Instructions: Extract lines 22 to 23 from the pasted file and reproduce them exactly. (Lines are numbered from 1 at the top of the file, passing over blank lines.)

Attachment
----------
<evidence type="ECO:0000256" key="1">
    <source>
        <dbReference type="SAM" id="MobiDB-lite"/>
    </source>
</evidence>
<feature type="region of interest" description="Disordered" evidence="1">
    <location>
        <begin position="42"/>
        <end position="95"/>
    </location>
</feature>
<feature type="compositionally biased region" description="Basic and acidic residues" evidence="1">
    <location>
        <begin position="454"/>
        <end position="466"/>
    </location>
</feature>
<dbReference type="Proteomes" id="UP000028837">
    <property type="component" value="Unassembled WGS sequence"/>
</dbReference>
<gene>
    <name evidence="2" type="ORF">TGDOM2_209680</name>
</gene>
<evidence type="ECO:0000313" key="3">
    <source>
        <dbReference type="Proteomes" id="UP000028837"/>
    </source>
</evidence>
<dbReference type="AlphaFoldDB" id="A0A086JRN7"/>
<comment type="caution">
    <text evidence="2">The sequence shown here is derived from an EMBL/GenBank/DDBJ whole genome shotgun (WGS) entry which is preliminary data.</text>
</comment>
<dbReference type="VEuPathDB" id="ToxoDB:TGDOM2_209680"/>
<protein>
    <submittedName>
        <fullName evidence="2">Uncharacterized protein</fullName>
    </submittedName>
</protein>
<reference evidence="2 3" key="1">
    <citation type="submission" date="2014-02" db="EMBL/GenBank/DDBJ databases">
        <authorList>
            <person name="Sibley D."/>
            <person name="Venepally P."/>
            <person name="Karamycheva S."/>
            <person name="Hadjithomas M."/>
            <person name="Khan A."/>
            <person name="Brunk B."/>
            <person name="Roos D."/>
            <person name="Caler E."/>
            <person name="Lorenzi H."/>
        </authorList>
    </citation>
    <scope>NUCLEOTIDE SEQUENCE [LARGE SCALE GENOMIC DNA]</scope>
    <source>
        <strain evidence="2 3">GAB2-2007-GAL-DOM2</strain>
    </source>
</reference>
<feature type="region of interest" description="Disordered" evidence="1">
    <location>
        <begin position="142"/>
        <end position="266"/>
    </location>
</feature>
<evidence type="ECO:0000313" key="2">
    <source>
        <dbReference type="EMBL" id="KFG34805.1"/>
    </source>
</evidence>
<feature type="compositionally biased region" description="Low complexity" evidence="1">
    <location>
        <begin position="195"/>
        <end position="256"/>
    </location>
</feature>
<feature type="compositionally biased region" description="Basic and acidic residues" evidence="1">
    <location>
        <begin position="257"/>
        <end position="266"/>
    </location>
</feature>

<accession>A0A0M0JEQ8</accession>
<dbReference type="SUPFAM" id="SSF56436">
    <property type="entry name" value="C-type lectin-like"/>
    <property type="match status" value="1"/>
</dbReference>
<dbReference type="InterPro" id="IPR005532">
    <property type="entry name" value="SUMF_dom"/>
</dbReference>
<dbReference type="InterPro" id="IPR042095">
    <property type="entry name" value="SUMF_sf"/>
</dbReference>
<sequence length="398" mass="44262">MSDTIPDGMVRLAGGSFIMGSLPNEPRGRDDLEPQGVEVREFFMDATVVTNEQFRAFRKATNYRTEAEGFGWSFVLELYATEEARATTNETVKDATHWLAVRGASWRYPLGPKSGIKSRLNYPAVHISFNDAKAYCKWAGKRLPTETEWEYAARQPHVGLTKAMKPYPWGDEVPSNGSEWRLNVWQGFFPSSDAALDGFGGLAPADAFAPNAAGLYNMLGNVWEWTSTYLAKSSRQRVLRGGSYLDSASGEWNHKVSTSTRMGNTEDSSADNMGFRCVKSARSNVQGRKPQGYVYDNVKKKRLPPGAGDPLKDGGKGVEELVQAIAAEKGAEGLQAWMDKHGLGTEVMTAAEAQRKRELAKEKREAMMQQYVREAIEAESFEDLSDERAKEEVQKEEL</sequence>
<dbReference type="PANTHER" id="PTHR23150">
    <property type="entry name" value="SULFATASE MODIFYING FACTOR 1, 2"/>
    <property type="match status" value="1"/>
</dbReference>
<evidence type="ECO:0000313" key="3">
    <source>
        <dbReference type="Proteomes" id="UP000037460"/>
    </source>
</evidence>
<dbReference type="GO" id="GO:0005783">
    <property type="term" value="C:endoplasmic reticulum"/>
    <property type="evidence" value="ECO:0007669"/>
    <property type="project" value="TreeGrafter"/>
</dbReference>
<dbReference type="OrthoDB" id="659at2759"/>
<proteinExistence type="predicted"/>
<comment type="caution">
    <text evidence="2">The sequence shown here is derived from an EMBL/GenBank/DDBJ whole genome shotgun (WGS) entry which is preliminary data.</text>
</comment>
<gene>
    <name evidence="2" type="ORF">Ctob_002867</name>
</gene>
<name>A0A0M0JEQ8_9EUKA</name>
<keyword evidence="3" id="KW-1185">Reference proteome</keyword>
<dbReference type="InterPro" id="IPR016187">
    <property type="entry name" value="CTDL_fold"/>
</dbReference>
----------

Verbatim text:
    <name evidence="2" type="ORF">TGDOM2_209680</name>
</gene>